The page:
• Post-menopausal women. “Estrogen is the strongest signal the female body uses for bone growth, which is why postmenopausal women have a risk of developing osteoporosis,” says Dr. Gold. In addition, nutrient intake and absorption can decrease with age. Adequate nutrition along with resistance training can support bone health as you age, and supplements may play a role in helping you meet your needs.
  • People with osteopenia or osteoporosis. It’s recommended that people with osteoporosis take vitamin D daily to support bone density and reduce risk of fractures. Other supplements may be needed as well as medications depending on severity.
  • Older adults. Older adults are at higher risk for vitamin D deficiency because the ability of skin to synthesize vitamin D declines as you age.
  • People with malabsorptive disorders. If you have digestive disorders like Crohn’s or colitis or have had bariatric surgery you may need to take supplements to help you meet your daily needs of nutrients that support bone health.
  • People with a known nutrient deficiency. If you have a known deficiency of any of the essential nutrients for bone health, supplements can be helpful to meet your needs.

Who May Not Benefit From Supplements for Bone Health

  • People who get enough nutrients through food. If you consume adequate amounts of bone supporting nutrients including vitamin D, zinc, magnesium, boron, and vitamin K through diet (and sunshine for vitamin D), there will not be any additional benefit to taking supplements.
  • People taking certain medications. Supplements may interact with some medications. Always speak with your healthcare provider to determine if supplements are recommended for you.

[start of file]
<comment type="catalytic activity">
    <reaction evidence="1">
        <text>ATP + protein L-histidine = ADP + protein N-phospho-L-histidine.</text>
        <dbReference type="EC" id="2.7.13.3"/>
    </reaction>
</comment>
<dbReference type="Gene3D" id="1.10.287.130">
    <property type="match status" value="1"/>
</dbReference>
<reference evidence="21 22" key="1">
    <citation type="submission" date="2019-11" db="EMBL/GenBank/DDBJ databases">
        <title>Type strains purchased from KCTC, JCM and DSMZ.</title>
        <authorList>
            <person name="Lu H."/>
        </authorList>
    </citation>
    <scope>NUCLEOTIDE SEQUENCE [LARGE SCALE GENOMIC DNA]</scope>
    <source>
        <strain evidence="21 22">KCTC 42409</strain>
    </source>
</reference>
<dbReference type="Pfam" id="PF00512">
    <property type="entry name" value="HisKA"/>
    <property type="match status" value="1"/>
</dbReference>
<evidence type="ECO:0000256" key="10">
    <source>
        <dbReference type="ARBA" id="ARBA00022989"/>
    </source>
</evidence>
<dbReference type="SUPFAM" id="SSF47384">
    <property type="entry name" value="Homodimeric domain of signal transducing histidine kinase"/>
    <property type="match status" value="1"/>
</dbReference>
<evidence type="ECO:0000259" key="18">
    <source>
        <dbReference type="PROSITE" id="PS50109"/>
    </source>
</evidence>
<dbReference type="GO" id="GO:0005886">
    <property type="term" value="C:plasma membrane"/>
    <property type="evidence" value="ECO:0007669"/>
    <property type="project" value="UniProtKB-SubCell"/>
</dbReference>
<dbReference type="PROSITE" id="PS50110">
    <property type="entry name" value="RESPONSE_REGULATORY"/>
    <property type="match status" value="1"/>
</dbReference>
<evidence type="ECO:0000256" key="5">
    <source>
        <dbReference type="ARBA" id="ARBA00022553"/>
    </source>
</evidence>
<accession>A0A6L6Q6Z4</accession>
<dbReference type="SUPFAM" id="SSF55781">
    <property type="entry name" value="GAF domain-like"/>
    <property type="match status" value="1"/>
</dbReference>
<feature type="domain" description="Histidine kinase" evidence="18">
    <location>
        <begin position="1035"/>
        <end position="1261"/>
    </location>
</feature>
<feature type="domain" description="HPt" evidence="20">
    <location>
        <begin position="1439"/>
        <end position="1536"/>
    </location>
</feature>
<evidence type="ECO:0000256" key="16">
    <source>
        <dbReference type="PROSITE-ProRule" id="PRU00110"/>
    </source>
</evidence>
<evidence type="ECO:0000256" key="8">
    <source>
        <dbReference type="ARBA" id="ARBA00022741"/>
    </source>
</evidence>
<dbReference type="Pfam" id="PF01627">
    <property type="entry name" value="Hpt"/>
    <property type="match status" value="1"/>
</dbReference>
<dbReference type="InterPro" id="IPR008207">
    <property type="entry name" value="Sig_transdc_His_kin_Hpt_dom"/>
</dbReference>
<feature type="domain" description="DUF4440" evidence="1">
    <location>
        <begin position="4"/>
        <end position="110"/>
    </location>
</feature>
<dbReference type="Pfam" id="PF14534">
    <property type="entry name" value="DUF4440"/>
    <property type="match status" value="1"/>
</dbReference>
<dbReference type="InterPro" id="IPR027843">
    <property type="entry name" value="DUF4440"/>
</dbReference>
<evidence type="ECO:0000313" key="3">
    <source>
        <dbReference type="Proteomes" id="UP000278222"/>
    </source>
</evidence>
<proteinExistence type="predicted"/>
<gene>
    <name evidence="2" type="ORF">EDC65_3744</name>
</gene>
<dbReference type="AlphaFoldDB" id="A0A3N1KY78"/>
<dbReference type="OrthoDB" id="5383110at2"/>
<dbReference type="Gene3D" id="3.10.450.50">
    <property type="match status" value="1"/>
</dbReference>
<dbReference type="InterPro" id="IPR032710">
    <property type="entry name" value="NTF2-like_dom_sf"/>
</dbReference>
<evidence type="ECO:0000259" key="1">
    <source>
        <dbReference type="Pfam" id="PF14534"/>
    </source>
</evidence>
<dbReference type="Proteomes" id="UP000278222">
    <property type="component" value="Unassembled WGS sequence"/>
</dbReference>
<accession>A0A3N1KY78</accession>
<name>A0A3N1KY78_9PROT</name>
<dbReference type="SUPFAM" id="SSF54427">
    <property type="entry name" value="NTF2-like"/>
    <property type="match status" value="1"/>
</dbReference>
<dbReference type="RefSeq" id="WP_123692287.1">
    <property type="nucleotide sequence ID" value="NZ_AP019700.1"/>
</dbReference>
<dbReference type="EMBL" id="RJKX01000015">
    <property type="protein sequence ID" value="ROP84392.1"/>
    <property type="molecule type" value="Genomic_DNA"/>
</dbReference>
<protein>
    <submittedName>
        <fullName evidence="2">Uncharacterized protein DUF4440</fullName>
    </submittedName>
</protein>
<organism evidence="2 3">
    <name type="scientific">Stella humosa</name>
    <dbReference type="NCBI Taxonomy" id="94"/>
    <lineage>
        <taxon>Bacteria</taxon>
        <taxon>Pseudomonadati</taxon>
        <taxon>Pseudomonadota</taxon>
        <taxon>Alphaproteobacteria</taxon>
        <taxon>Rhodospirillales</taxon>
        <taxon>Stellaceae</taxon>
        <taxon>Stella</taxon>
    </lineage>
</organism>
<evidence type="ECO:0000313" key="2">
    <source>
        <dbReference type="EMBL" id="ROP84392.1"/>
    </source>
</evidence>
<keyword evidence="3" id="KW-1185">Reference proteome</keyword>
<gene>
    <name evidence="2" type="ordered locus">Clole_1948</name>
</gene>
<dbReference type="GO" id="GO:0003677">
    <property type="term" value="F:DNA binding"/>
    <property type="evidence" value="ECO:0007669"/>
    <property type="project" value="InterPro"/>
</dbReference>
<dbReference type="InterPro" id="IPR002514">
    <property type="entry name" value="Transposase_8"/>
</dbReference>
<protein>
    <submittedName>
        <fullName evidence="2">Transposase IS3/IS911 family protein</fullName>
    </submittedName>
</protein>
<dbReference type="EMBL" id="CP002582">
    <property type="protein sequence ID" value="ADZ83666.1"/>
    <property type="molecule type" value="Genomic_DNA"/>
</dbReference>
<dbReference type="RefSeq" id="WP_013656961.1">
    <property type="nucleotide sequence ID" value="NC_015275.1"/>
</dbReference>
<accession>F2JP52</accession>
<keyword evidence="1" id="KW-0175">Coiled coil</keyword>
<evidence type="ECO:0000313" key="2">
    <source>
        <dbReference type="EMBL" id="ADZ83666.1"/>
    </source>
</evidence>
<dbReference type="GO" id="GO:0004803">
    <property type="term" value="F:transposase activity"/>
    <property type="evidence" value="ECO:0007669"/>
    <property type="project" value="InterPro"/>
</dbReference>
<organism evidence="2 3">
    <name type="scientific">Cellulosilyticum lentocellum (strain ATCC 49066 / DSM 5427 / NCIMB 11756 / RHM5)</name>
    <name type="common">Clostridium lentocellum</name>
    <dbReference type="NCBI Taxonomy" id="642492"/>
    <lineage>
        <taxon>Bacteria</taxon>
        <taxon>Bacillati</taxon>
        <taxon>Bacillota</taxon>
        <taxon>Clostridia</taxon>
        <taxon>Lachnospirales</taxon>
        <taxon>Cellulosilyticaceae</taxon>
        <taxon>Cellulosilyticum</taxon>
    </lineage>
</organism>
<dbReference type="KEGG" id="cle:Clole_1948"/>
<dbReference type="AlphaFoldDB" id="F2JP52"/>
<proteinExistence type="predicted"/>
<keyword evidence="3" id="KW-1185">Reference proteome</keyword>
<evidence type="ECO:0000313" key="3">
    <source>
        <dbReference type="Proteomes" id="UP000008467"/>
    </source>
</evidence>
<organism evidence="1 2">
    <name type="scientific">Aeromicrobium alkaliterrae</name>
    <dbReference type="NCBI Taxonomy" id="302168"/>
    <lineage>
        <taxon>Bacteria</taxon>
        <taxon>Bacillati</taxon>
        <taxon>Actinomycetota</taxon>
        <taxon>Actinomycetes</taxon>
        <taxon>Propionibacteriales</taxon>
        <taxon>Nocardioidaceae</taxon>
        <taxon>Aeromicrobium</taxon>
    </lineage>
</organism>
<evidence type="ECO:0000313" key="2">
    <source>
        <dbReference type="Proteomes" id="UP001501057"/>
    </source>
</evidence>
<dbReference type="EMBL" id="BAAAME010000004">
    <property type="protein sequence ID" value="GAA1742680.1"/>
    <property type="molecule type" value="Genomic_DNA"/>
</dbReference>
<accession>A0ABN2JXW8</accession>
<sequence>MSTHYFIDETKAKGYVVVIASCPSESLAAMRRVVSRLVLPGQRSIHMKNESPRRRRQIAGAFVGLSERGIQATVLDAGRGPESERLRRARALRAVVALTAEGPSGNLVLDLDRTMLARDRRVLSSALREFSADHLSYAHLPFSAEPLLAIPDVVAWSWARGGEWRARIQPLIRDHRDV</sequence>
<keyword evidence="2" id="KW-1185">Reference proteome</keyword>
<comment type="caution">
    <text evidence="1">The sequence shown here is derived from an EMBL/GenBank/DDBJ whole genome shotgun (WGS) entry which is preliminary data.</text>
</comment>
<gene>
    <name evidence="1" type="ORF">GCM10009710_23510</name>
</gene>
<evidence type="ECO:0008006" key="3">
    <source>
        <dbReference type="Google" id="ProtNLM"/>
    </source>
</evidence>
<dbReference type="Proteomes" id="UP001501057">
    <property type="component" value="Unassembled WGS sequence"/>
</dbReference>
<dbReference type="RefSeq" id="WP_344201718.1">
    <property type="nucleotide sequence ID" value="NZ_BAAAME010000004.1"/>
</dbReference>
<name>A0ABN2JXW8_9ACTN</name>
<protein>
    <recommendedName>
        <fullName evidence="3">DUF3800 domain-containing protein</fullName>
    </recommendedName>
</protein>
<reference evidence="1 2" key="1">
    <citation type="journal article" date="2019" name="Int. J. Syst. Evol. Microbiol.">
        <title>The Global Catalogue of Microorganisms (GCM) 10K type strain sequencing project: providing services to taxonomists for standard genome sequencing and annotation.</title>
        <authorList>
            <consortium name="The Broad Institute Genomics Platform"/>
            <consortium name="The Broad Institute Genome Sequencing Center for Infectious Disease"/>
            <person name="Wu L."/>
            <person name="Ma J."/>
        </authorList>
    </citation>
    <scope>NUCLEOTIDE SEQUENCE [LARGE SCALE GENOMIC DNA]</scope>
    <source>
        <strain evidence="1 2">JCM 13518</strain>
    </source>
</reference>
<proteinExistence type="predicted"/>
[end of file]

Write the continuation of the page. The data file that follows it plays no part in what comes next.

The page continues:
How We Select Supplements 

Our team works hard to be transparent about why we recommend certain supplements; you can read more about our dietary supplement methodology here

We support supplements that are evidence-based and rooted in science. We value certain product attributes that we find to be associated with the highest quality products. We prioritize products that are third-party tested and certified by one of three independent, third-party certifiers: USP, NSF, or 

It's important to note that the FDA does not review dietary supplements for safety and effectiveness before they go to market. Our team of experts has created a detailed, science-backed methodology to choose the supplements we recommend.

Experts we interviewed for the best supplements for bone health include:

What to Look For in Supplements for Bone Health

Third-Party Testing

Supplements that are third-party tested are sent to a lab where they are tested to ensure they contain what they say they contain and are not contaminated with specific high-risk, common contaminants. However, it’s important to note:

  • Third-party testing does not test to see if a product is effective or safe for everyone, and it does not ensure the supplement will not interact with other supplements or medications.
  • Not all third-party testing is created equal. It is not uncommon for supplement companies to pay labs for certificates after conducting minimal to no testing. 
  • The third-party certifications we can trust are, NSF, and USP. However, these certifications are difficult to obtain and/or expensive for manufacturers, so many companies choose not to get their products tested by one of these three organizations. 
  • Sometimes products tested by these three companies are more expensive to try to offset the cost they pay for certification.
  • Just because a supplement is not tested by one of these three companies, it does not mean it’s a bad product. We recommend doing some research on the reputability of the manufacturer and calling up the manufacturer and their testing lab to determine their protocols and decide if you feel comfortable consuming the supplement.


Most nutrients are available in different forms in supplements. In some cases such as vitamin D, there is one form that is recommended (D3) whereas other nutrients such as zinc and magnesium, the form that’s right for you, may be dependent on your individual health and goals. 

We’ve noted in each of the supplement reviews when there is a form that is recommended for bone health. However, we recommend you ask your healthcare provider about the best form of each supplement for you. All our recommended supplements are in a tablet or capsule form, but if you need a powder or chewable supplement, these nutrients can be found in these forms as well.

Ingredients & Potential Interactions